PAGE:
The Office for National Statistics said the average price of a property in the country now stands at £221,000, up by about £10,000 in comparison with the same month in 2016.
However, the results also showed a significant disparity in the levels of growth being achieved in certain regions, although all parts of the UK once again recorded an increase in values during the year in question.
The east of England enjoyed the most rapid rises in house prices in the year to May, with a typical property adding 7.5 per cent. It was closely followed by the East Midlands (7.2 per cent), while the south-west (5.5 per cent) and the West Midlands (5.3 per cent) also saw large gains.
In the north-east, house prices increased by 1.6 per cent, while the figure was only three per cent in London.
Kevin Shaw, national sales director at property specialist Leaders, says: “Although a 4.7 per cent annual rise in the year to May was slightly down on the 5.3 per cent growth recorded in April, it proves the UK housing market is robust and continuing to grow at a reasonable pace.
“The regional variation in evidence in the market right now is particularly intriguing. A variety of factors – including wage growth, buyer demand and inflation – are having a differing impact in certain locations and mean the experience of selling a home varies greatly depending on where you live”.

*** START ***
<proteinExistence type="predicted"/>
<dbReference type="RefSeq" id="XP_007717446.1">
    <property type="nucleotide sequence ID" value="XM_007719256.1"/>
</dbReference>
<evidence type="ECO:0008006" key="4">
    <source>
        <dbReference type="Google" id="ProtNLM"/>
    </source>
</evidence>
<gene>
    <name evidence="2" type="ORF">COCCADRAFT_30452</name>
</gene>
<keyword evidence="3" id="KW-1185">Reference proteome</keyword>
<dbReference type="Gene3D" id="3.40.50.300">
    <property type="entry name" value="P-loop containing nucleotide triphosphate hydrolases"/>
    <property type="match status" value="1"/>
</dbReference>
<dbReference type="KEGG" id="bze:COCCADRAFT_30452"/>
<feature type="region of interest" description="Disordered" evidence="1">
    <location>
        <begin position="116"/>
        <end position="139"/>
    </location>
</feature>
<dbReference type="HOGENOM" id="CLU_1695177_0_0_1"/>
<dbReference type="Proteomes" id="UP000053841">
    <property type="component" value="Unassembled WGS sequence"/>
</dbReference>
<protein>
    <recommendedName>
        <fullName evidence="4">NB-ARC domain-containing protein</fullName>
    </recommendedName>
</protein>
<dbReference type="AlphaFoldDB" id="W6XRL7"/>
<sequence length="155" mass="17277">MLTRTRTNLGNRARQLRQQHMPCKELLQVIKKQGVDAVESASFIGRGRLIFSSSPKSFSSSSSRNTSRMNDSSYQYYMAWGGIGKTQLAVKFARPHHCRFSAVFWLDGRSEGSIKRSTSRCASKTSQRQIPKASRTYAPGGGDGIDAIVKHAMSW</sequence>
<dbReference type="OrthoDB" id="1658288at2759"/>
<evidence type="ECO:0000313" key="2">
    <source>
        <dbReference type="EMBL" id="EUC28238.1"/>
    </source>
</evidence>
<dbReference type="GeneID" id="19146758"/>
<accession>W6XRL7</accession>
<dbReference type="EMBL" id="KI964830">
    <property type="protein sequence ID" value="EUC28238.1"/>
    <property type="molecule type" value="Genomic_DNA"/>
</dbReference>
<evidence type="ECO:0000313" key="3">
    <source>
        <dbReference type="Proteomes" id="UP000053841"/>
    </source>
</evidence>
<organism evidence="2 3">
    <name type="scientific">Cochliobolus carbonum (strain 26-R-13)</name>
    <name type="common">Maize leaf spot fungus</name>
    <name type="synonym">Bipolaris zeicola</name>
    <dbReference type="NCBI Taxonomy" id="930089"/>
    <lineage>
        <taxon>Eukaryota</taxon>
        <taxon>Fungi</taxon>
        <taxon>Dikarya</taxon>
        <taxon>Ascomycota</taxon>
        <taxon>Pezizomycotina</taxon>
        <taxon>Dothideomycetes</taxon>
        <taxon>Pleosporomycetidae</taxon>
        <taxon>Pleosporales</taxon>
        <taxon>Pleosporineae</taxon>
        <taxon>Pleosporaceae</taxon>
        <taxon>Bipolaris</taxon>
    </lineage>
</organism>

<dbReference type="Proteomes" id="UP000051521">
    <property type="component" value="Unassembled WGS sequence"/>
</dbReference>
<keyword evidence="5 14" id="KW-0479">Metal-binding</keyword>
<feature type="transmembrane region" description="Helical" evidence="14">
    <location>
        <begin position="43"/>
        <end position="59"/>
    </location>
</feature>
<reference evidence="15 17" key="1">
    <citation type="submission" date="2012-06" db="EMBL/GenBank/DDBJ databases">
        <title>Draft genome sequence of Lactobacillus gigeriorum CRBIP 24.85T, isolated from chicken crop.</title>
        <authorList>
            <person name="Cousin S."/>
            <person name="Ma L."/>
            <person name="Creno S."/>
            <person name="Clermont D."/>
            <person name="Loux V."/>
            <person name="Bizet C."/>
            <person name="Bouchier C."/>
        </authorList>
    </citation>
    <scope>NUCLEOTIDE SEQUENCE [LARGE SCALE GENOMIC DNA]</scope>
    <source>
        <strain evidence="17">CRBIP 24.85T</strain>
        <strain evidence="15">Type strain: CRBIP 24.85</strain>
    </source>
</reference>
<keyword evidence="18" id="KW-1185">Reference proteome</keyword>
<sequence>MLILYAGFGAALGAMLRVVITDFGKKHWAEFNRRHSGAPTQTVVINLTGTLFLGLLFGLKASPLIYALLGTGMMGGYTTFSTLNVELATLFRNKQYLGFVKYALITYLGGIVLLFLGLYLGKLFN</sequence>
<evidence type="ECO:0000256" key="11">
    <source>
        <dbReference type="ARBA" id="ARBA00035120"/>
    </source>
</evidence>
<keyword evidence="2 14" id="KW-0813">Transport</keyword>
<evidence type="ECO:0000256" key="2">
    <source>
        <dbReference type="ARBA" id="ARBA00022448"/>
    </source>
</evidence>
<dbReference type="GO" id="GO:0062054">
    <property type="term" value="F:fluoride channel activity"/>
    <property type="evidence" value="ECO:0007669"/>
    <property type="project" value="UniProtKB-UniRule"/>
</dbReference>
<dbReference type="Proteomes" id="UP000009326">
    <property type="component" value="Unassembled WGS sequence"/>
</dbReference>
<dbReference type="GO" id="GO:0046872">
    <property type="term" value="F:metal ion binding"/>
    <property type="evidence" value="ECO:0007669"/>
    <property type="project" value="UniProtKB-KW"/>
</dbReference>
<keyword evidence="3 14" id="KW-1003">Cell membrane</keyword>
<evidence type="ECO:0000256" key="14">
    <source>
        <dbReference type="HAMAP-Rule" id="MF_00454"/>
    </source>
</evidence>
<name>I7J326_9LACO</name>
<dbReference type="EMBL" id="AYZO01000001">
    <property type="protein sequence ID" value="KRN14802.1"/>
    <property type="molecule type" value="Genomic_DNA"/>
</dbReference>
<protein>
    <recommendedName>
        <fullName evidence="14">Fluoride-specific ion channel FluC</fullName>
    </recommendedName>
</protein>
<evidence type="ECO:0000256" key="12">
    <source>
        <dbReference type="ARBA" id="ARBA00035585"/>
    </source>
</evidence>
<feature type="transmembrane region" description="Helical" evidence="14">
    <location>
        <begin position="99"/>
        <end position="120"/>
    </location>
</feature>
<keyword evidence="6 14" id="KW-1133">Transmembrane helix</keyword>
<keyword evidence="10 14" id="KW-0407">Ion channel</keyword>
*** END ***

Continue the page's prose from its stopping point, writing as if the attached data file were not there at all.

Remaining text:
“That is why I believe it is incredibly important for people to work with a local estate agents that has great understanding and insight into the relevant town and region.
“It is also wise to set a realistic asking price for a property in order to maximise interest and increase the chance of achieving a quick sale at a great price. Sellers should be wary of using estate agents that promise inflated figures simply to win their business and instead trust those that recommend an attractive but realistic price.”
For more information on selling or buying a property contact your local Leaders branch or visit leaders.co.uk